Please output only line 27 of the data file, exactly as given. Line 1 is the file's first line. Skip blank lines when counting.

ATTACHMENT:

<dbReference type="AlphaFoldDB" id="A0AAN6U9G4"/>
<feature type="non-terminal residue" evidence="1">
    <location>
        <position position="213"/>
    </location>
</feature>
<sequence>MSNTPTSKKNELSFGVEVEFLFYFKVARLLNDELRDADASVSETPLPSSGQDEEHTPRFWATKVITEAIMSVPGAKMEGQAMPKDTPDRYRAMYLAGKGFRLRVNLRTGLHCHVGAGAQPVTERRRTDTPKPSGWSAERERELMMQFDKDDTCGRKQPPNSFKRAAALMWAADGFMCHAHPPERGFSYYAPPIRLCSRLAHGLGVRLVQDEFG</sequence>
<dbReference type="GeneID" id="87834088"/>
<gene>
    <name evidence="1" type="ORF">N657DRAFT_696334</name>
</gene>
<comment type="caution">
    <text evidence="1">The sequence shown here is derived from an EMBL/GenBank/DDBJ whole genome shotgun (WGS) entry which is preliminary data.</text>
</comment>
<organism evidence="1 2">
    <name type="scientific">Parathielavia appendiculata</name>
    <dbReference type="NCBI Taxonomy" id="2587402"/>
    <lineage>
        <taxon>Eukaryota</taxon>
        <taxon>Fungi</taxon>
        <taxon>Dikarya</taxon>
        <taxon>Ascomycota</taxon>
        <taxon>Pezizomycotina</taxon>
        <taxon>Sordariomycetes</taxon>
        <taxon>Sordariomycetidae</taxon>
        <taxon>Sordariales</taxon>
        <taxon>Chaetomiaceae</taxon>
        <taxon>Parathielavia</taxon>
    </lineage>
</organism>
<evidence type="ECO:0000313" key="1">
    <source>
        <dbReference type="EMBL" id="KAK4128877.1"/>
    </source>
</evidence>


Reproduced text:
        <taxon>Chaetomiaceae</taxon>